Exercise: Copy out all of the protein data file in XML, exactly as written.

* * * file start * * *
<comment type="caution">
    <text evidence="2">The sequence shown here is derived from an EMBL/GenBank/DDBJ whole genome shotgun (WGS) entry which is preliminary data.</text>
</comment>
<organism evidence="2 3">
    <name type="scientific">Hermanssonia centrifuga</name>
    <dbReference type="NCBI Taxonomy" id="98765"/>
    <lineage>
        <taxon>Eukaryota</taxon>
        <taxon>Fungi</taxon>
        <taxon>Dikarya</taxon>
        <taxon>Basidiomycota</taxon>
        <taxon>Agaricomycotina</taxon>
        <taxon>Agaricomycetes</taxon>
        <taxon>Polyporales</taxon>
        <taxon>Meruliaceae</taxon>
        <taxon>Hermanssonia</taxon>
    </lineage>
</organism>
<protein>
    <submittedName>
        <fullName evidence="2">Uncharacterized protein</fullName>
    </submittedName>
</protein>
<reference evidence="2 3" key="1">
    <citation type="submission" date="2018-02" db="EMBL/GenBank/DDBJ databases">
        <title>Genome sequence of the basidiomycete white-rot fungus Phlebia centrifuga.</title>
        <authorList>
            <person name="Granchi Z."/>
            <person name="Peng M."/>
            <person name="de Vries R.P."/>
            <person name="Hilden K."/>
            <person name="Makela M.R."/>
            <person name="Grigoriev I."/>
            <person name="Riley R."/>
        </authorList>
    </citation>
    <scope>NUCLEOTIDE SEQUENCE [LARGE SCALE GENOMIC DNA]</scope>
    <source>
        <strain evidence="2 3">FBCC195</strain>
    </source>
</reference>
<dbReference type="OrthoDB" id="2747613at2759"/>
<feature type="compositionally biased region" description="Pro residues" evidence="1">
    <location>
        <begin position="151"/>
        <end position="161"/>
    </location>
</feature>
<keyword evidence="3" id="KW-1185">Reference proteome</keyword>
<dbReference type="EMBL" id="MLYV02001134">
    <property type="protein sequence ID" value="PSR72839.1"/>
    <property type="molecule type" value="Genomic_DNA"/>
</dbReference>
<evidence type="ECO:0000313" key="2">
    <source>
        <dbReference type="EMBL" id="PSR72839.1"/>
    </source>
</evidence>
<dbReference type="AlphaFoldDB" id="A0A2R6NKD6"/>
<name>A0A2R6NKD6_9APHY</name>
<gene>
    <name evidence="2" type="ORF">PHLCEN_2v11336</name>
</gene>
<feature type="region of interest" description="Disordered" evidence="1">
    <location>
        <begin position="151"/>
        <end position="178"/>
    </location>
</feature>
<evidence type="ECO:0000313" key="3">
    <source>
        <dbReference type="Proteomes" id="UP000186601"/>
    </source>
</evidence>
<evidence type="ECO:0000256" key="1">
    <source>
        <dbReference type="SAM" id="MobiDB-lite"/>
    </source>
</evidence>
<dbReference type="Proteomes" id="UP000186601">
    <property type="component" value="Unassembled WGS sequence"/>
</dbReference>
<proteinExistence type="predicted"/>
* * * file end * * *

<comment type="caution">
    <text evidence="2">The sequence shown here is derived from an EMBL/GenBank/DDBJ whole genome shotgun (WGS) entry which is preliminary data.</text>
</comment>
<organism evidence="2 3">
    <name type="scientific">Hermanssonia centrifuga</name>
    <dbReference type="NCBI Taxonomy" id="98765"/>
    <lineage>
        <taxon>Eukaryota</taxon>
        <taxon>Fungi</taxon>
        <taxon>Dikarya</taxon>
        <taxon>Basidiomycota</taxon>
        <taxon>Agaricomycotina</taxon>
        <taxon>Agaricomycetes</taxon>
        <taxon>Polyporales</taxon>
        <taxon>Meruliaceae</taxon>
        <taxon>Hermanssonia</taxon>
    </lineage>
</organism>
<protein>
    <submittedName>
        <fullName evidence="2">Uncharacterized protein</fullName>
    </submittedName>
</protein>
<reference evidence="2 3" key="1">
    <citation type="submission" date="2018-02" db="EMBL/GenBank/DDBJ databases">
        <title>Genome sequence of the basidiomycete white-rot fungus Phlebia centrifuga.</title>
        <authorList>
            <person name="Granchi Z."/>
            <person name="Peng M."/>
            <person name="de Vries R.P."/>
            <person name="Hilden K."/>
            <person name="Makela M.R."/>
            <person name="Grigoriev I."/>
            <person name="Riley R."/>
        </authorList>
    </citation>
    <scope>NUCLEOTIDE SEQUENCE [LARGE SCALE GENOMIC DNA]</scope>
    <source>
        <strain evidence="2 3">FBCC195</strain>
    </source>
</reference>
<dbReference type="OrthoDB" id="2747613at2759"/>
<feature type="compositionally biased region" description="Pro residues" evidence="1">
    <location>
        <begin position="151"/>
        <end position="161"/>
    </location>
</feature>
<keyword evidence="3" id="KW-1185">Reference proteome</keyword>
<dbReference type="EMBL" id="MLYV02001134">
    <property type="protein sequence ID" value="PSR72839.1"/>
    <property type="molecule type" value="Genomic_DNA"/>
</dbReference>
<evidence type="ECO:0000313" key="2">
    <source>
        <dbReference type="EMBL" id="PSR72839.1"/>
    </source>
</evidence>
<dbReference type="AlphaFoldDB" id="A0A2R6NKD6"/>
<name>A0A2R6NKD6_9APHY</name>
<gene>
    <name evidence="2" type="ORF">PHLCEN_2v11336</name>
</gene>
<feature type="region of interest" description="Disordered" evidence="1">
    <location>
        <begin position="151"/>
        <end position="178"/>
    </location>
</feature>
<evidence type="ECO:0000313" key="3">
    <source>
        <dbReference type="Proteomes" id="UP000186601"/>
    </source>
</evidence>
<evidence type="ECO:0000256" key="1">
    <source>
        <dbReference type="SAM" id="MobiDB-lite"/>
    </source>
</evidence>
<dbReference type="Proteomes" id="UP000186601">
    <property type="component" value="Unassembled WGS sequence"/>
</dbReference>
<proteinExistence type="predicted"/>